Professor Peter Cox of the University of Exeter is one of the authors of the report.
Exeter academic contributes to major climate change report
Global climate change is accelerating beyond expectations and the human role is now firmly established, according to a new global scientific synthesis prepared by some of the world’s top climate scientists.
The Copenhagen Diagnosis has been prepared by 26 researchers from around the world, including Professor Peter Cox of the University of Exeter, most of whom are authors of published Intergovernmental Panel on Climate Change (IPCC) reports.
The report concludes that several important aspects of climate change are already taking place at levels beyond the expectations of only a few years ago.
Key findings include:
- Satellite and direct measurements now demonstrate that both the Greenland and Antarctic ice-sheets are losing mass at an increasing rate and that Arctic sea-ice has melted far beyond the expectations of climate models.
- Sea level rise has accelerated and may exceed one metre by 2100. Both the recent sea level rise and the 2100 levels are much higher than previously projected by the IPCC. Beyond 2100, sea level rise of several metres must be expected over the next few centuries.
- The global rate of carbon dioxide emissions from fossil fuel burning accelerated from 1 per cent per year during the 1990s to 3.4 per cent during 2000-2008. Global CO2 emissions are now tracking near the highest scenario considered so far by the IPCC.
- Recent global temperatures demonstrate human-induced warming: Over the past 25 years temperatures have increased by 0.19°C per decade. Even over the past ten years, despite a temporary decrease in solar forcing, the trend continues to be one of warming.
Peter Cox, Professor of Climate System Dynamics at the University of Exeter, said: “Reducing tropical deforestation could prevent up to a fifth of human CO2 emissions, slowing climate change and helping to maintain some of the planet's most important hotspots of biodiversity.”
Professor Peter Cox is in the School of Engineering, Mathematics and Physical Sciences and leads the University of Exeter group focusing on Climate Change and Sustainable Futures.
The Copenhagen Diagnosis, which was a year in the making, documents the key findings in climate change science since the publication of the landmark IPCC Fourth Assessment Report in 2007.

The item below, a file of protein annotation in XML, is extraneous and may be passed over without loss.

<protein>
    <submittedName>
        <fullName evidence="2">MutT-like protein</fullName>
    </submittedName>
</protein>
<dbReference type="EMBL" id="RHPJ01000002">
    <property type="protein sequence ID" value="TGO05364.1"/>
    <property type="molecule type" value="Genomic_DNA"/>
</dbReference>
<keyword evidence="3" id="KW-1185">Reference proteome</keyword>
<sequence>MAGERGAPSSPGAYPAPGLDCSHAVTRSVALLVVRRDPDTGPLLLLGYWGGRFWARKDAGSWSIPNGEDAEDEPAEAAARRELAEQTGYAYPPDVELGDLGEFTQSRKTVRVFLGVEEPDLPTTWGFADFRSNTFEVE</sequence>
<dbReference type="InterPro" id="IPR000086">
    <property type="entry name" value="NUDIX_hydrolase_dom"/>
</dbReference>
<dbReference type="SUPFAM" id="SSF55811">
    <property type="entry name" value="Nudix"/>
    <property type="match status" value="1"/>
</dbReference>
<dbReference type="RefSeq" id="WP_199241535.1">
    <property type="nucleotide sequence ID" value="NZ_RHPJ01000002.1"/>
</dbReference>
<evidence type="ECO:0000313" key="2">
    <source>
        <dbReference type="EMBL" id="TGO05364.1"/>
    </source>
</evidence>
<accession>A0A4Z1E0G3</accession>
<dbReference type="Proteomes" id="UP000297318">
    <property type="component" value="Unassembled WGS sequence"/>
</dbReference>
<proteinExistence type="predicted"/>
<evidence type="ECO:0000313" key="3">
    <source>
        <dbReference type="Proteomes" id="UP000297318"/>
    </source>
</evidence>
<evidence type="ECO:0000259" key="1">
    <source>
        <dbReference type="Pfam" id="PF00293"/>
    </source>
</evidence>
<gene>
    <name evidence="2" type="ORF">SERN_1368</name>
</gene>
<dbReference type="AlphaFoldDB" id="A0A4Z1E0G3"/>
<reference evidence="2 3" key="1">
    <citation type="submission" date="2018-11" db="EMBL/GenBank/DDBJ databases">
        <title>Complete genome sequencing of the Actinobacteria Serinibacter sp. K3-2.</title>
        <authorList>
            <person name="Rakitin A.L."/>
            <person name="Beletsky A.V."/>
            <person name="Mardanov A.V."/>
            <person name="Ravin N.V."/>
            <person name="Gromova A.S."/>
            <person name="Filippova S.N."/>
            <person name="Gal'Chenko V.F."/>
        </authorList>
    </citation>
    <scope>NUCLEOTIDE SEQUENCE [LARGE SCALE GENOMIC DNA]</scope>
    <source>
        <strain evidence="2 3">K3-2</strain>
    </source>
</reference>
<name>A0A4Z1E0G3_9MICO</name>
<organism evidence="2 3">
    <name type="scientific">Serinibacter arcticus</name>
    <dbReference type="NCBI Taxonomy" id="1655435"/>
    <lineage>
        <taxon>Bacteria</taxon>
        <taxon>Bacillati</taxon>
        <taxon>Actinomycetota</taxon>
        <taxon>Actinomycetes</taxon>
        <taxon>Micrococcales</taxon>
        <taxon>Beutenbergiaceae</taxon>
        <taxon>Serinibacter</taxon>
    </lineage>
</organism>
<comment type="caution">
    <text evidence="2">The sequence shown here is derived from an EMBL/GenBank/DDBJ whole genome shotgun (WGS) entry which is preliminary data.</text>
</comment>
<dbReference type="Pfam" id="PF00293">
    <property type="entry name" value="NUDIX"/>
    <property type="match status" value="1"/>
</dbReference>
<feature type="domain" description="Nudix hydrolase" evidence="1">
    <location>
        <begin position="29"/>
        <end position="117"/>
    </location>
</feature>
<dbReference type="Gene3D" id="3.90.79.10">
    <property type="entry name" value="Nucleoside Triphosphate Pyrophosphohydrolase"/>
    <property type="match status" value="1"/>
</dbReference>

The report concludes that global emissions must peak then decline rapidly within the next five to ten years for the world to have a reasonable chance of avoiding the very worst impacts of climate change.
To stabilise climate, global emissions of carbon dioxide and other long-lived greenhouse gases need to reach near-zero well within this century, the report states.
Jane Francis, Professor of Paleoclimatology at the University of Leeds is also one of the UK authors of the report, she said: “New ice-core records confirm the importance of greenhouse gasses for past temperatures on Earth, and show that CO2 levels are higher now than they have ever been during the last 800,000 years. The last time Earth experienced CO2 levels this high was millions of years ago.”
Dr Alan Haywood, Reader in Paleoclimatology, also at the University of Leeds, said: “The reconstruction of past climate reveals that recent warming in the Arctic and in the Northern Hemisphere is highly inconsistent with natural climate variability over the last 2000 years.”
‘The Copenhagen Diagnosis: Updating the world on the latest climate science’ is published by I Allison (Australian Antarctic Division), N Bindoff (University of Tasmania), R Bindschadler (NASA), P Cox (University of Exeter), N de Noblet (Laboratoire des Sciences du Climat et de l’Environnement), M England (University of New South Wales), J Francis (Leeds University), N Gruber (ETH Zurich), A Haywood (University of Leeds), D Karoly (University of Melbourne), G Kaser (University of Innsbruck), C Le Quéré (University of East Anglia/British Antarctic Survey), T Lenton (University of East Anglia), M Mann (Penn State University), B McNeil (University of New South Wales), A Pitman (University of New South Wales), S Rahmstorf (Potsdam Institute for Climate Impact Research), E Rignot (NASA/University of California Irvine), H Schellnhuber (Potsdam Institute for Climate Impact Research), S Schneider (Stanford Unviersity), S Sherwood (University of New South Wales), R Somerville (University of California), K Steffen (University of Colorado), E Steig (University of Washington), M Visbeck (Leibniz Institute of Marine Sciences), A Weaver (University of Victoria).
Date: 24 November 2009